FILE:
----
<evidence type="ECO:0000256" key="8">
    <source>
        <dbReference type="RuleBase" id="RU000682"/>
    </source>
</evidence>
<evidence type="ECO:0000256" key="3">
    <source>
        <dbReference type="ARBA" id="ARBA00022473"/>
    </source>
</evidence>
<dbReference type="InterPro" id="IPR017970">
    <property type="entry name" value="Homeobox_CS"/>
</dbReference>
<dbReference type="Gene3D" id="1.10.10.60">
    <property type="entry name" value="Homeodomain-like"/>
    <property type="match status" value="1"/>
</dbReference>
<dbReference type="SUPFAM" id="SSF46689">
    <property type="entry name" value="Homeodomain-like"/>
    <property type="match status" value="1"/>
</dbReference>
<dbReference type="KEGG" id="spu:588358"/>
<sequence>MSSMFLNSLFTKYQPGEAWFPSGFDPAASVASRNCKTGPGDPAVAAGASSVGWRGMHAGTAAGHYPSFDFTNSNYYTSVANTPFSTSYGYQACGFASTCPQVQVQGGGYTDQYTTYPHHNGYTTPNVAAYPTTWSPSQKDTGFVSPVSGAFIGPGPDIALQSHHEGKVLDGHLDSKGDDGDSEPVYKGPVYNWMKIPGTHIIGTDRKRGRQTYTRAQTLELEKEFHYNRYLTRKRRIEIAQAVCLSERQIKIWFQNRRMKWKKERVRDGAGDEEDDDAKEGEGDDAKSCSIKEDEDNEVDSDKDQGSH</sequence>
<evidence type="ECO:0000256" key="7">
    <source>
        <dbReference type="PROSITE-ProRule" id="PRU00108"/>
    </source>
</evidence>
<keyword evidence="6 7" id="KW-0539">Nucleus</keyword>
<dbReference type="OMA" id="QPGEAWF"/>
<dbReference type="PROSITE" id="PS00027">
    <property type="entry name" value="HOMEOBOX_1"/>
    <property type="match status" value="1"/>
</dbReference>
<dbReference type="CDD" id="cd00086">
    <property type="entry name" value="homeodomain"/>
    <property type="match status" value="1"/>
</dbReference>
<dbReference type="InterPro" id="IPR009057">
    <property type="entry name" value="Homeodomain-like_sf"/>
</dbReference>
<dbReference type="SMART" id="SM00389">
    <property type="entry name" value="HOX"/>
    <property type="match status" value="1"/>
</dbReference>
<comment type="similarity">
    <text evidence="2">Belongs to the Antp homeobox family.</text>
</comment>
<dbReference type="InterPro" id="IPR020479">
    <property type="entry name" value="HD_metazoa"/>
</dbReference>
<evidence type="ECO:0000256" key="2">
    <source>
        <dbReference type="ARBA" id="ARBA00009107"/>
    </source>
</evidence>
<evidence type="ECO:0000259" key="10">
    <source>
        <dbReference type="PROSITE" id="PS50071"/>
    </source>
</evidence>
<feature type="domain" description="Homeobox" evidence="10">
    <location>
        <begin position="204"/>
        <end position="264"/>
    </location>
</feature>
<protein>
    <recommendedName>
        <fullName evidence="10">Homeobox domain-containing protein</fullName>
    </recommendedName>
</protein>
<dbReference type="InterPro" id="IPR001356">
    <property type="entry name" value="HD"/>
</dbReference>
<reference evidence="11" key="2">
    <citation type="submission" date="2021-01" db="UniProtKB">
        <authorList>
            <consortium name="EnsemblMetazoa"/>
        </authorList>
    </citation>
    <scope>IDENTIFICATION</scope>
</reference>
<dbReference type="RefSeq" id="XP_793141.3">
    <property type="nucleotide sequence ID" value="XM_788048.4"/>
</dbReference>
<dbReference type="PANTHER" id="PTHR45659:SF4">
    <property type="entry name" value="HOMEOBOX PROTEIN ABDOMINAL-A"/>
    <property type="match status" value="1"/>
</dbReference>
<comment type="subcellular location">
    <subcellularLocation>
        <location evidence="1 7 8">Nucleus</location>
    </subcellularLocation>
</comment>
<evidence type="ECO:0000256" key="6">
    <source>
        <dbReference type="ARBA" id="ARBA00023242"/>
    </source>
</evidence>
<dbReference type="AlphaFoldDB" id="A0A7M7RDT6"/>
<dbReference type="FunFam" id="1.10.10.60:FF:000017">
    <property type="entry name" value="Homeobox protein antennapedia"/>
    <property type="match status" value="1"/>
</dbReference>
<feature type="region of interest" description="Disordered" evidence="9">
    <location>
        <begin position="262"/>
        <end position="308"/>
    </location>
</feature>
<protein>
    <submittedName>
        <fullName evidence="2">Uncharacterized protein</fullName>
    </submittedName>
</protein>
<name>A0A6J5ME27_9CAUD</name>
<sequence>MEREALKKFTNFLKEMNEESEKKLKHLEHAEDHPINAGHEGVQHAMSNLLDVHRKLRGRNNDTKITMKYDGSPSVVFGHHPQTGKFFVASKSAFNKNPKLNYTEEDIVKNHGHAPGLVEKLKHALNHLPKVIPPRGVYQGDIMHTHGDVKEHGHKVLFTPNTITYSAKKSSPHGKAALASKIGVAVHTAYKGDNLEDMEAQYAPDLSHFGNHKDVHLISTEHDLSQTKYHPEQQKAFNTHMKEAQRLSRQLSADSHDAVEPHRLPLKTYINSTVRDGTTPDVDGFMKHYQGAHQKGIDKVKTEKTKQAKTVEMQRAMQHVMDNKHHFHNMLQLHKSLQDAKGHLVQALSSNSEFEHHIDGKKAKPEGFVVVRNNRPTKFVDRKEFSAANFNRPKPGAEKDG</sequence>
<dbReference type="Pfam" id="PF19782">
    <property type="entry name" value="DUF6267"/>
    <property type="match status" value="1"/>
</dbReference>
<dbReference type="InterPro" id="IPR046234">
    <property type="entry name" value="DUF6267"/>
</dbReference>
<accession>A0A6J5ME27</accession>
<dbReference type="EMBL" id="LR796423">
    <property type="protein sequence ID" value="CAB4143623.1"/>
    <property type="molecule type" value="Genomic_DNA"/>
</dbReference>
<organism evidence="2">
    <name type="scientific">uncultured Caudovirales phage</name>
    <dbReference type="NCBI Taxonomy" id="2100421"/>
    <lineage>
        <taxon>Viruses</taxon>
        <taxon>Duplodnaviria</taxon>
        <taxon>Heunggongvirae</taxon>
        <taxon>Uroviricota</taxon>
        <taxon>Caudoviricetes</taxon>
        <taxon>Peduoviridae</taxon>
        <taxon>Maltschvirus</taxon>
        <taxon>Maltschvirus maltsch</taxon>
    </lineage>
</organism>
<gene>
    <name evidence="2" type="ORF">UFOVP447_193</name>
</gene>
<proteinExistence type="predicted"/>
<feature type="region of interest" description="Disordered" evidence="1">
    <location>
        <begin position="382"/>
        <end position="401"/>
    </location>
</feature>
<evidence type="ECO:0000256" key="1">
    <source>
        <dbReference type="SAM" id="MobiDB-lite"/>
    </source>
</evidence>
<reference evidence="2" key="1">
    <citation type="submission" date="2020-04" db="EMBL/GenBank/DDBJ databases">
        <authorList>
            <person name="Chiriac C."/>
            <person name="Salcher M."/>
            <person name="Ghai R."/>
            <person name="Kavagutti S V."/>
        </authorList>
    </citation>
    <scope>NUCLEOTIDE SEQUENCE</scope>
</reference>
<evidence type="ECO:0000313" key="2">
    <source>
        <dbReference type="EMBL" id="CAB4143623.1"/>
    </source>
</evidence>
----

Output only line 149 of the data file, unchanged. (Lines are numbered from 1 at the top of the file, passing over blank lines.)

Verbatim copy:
<feature type="region of interest" description="Disordered" evidence="1">